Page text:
Dundrum River At Centre Of NI Water Discharge Row


Dundrum Village Chairman Speaks Out. Mr Clarke said, “The NI Water proposal is seriously flawed. “I an deeply concerned that the local community has not been fully consulted on this stretch of proposed underground pipeline from Dundrum Wastewater Works to the Moneycarragh River currently submittted by NI Water to Planning Service. “The first indication that local residents were made aware of the proposed pipleline was an advert in a local paper by NI Water. Serious questions need to be answered as to why NI Water needs to run a pipeline  to the river to pump treated strorm water from the treatment works. There is no guarantee that after containing the sewage at its treatment works that the sewage will not be dumped into the river should the pipeline be approved by Planning Service.” [caption id="attachment_21369" align="alignleft" width="400" caption="Patrick Clarke, Chairman of the Dundrum Village Association, concerned about an NI Water development that may affect the Moneycarragh River."][/caption] Mr Clarke has written to the Environment Minister,  South Down MP Margaret Ritchie, the head of the Planning Service, and the NIEA expressing the wide public concern. Anglers Worried Speaking from the pristine banks of the Moneycarragh River, local angling enthusiasts were appalled at the thought of any discharges going into the river. Martin Thomson said, “This is a spate river and any effluents discharged into the river will effect the stock directly. If the river does not flush there will be a build up of these substances which will harm the sensitive fish stock of salmon and sea trout. “NI Water have quoted up to 10 discharges per year could happen. The prospects do not look good at all for the future of this river which has provided a source of angling for decades to local people and tourists alike. “Our club in Dundrum is a mixed club and we all get on very well. The Moneycarragh is a natural asset on our doorstep at the foot of the Mournes. This would be a terrible loss to our community if it was ruined. We have seem what pollution has done in other areas. Also, there are farmers whose cattle and sheep drink from the river. They will also be badly affected by this.” Former Fisheries Conservancy Board retired bailiff Nikki McVery also was concerned about the NI Water proposals. He said, “I have many years experience with the FCB working with environmental issues and pollution and the idea to allowing a discharge into a prime spate river which has a good head of game fish is just nonsensical. “I am a keen angler and do not believe that polluting this river with discharges will not have any effect on the fish population. On the contrary, it is introducing a great deal of risk into the equation.Game fish (trout and salmom) stocks are sensitive to even slight pollution. This will have to be seriously looked at. We just can’t allow this to happen as a precedent. Other rivers could be affected too in the longer term.” [caption id="attachment_21371" align="alignright" width="400" caption="Angler Martin Thomson, Dundrum Village Committee chairman Patrick Clarke, and retired FCB bailiff Nikkie McVery by the Moneycarragh River in Dundrum."][/caption]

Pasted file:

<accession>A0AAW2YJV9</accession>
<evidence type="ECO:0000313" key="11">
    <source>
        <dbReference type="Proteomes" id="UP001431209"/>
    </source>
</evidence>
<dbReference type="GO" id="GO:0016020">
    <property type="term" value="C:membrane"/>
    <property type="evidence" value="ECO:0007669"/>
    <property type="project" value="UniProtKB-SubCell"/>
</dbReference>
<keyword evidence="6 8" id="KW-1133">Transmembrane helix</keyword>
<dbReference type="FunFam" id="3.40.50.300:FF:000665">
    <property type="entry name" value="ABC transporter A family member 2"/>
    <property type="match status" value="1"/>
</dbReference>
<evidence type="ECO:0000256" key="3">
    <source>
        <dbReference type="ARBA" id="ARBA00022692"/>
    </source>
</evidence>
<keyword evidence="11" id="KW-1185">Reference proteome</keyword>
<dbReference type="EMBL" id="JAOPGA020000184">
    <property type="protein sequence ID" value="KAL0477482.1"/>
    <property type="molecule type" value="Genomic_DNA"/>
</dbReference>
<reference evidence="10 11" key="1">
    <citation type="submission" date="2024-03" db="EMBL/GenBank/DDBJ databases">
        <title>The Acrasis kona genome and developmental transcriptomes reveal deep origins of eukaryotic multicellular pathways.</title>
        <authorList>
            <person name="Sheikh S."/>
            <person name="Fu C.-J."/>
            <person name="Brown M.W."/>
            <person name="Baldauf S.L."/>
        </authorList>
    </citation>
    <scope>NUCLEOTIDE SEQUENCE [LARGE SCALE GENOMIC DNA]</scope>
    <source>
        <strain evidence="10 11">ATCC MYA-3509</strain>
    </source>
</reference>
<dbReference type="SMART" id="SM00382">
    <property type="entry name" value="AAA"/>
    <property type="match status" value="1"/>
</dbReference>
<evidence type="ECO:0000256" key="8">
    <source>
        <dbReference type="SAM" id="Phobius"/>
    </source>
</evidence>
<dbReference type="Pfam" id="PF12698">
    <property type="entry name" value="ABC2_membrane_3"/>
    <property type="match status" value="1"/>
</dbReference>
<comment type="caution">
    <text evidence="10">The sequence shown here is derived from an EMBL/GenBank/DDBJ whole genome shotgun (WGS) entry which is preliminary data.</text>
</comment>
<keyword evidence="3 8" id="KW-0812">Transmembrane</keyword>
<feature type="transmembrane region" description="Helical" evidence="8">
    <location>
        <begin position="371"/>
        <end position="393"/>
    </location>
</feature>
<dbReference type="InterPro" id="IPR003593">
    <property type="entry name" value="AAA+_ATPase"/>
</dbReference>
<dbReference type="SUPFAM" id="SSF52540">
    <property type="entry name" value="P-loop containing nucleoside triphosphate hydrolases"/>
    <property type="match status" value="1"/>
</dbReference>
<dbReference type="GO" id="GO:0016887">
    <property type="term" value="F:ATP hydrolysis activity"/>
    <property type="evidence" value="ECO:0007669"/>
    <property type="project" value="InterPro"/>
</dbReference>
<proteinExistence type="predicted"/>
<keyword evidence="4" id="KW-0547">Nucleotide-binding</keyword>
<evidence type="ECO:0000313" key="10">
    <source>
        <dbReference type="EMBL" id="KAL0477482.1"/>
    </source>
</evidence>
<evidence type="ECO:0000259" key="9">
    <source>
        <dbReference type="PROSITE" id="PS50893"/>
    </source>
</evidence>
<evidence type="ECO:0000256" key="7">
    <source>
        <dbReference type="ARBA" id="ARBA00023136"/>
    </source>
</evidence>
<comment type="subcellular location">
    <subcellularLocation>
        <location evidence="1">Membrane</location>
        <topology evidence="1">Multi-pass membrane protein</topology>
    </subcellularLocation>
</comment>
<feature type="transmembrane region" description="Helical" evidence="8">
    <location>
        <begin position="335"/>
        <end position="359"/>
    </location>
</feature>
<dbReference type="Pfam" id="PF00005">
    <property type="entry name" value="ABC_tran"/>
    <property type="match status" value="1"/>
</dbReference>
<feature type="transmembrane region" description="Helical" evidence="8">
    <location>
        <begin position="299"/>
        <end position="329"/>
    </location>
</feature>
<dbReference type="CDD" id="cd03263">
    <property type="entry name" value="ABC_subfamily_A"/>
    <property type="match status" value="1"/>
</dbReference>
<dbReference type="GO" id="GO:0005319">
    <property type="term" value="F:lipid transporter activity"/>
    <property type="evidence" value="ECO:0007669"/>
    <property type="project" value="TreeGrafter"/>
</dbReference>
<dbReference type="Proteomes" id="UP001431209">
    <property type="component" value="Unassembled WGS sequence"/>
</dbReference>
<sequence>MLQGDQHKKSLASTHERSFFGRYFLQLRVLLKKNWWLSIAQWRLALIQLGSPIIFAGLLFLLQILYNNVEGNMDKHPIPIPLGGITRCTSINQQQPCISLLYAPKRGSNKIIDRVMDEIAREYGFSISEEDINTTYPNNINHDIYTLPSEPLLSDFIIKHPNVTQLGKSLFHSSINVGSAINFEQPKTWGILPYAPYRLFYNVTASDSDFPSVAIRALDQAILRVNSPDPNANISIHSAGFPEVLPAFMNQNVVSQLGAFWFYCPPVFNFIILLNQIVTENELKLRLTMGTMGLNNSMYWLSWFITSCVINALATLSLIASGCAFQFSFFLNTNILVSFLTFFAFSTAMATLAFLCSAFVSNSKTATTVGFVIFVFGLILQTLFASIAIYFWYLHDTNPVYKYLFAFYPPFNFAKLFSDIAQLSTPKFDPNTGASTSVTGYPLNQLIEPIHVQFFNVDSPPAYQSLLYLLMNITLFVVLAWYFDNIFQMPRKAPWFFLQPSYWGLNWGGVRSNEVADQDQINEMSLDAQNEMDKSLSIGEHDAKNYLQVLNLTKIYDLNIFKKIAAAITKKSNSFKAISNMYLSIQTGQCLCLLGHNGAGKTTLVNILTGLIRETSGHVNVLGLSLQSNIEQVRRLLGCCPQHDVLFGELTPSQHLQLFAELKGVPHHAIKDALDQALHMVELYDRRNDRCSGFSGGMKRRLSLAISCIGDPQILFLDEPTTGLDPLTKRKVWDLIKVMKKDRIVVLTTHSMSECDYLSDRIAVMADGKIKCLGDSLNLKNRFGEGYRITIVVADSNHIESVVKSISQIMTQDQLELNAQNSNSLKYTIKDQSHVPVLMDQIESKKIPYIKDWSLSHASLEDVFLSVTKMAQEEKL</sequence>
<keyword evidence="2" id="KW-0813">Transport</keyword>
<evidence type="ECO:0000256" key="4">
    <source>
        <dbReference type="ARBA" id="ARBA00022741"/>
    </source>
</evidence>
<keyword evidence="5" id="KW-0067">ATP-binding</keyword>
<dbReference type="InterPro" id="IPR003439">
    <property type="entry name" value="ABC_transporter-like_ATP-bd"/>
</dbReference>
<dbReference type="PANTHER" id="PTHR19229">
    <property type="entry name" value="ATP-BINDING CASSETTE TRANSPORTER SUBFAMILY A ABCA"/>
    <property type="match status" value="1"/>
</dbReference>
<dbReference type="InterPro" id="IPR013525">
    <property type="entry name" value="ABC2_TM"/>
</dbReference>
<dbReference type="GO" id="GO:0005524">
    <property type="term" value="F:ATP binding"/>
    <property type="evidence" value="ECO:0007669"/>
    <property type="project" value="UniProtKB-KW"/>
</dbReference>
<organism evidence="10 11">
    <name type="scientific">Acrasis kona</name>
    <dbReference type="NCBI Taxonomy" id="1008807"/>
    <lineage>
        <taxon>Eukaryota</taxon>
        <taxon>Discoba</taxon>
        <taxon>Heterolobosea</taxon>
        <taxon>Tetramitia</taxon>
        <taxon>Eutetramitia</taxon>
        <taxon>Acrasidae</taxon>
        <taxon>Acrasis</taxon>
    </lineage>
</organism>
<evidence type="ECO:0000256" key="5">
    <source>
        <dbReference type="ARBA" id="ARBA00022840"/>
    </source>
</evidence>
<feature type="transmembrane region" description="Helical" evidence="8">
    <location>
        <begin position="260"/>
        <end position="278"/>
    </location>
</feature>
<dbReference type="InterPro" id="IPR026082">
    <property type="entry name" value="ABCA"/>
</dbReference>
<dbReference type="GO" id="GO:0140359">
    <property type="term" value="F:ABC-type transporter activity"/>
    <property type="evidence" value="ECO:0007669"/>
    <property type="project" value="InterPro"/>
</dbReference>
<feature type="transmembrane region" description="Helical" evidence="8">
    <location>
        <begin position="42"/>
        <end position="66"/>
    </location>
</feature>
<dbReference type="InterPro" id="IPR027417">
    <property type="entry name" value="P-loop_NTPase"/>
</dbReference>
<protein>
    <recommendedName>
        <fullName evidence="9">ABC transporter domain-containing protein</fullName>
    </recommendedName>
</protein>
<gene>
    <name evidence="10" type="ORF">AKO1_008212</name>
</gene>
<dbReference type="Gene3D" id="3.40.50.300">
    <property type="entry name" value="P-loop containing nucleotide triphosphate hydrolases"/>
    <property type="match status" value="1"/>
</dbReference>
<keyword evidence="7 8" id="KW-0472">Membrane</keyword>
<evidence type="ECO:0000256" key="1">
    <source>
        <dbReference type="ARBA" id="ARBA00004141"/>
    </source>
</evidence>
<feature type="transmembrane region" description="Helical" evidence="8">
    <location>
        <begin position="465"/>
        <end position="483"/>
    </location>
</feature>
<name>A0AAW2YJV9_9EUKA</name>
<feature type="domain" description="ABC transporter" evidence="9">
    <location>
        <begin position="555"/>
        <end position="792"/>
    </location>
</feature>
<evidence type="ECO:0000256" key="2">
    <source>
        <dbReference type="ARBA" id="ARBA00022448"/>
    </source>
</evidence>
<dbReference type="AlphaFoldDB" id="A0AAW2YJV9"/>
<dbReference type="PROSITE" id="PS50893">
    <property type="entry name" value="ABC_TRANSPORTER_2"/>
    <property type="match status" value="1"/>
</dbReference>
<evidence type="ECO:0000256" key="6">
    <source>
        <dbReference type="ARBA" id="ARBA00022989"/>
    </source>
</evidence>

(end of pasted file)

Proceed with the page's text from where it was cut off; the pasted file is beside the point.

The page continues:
NI Water Responds To Criticisms
A spokesperson for NI Water said in relation to the disposal of storm water, “The requirement to change the stormwater discharge point is a condition specified by the Northern Ireland Environment Agency (NIEA). “The previous works upgrade was permitted to proceed to allow the works upgrade to be carried out as early as possible to improve the works effluent standard with a longer term condition that the stormwater discharge point be relocated in a future phase.” “The stormwater discharge location was specified by NIEA based on their assessment in terms of a suitable discharge location. They have also set limits on the number of permissible spill events per year at the discharge location. “The inlet flow to the Dundrum Wastewater Treatment Works is from a combined system; the same pipelines carry both foul (sewage) and stormwater (rainwater) flows. In dry conditions, the foul flow passes through and is treated by the works process. In storm conditions, any excess flow is screened and passes to a storm holding tank where the excess flow is stored for return through the normal works process when flows subside. “The storm discharge only occurs when the storage tank volume is exceeded and the tank overflows. At this stage the overflow is highly diluted and it is this dilute liquid which would be pumped to the discharge location. All discharge conditions are set and agreed with NIEA. “A Full Planning Application for the proposed work has been submitted and the proposed scheme is currently going through the planning process. This includes advertising the scheme in the local press and allows queries to be raised.” ]]>


Please enter your comment!
Please enter your name here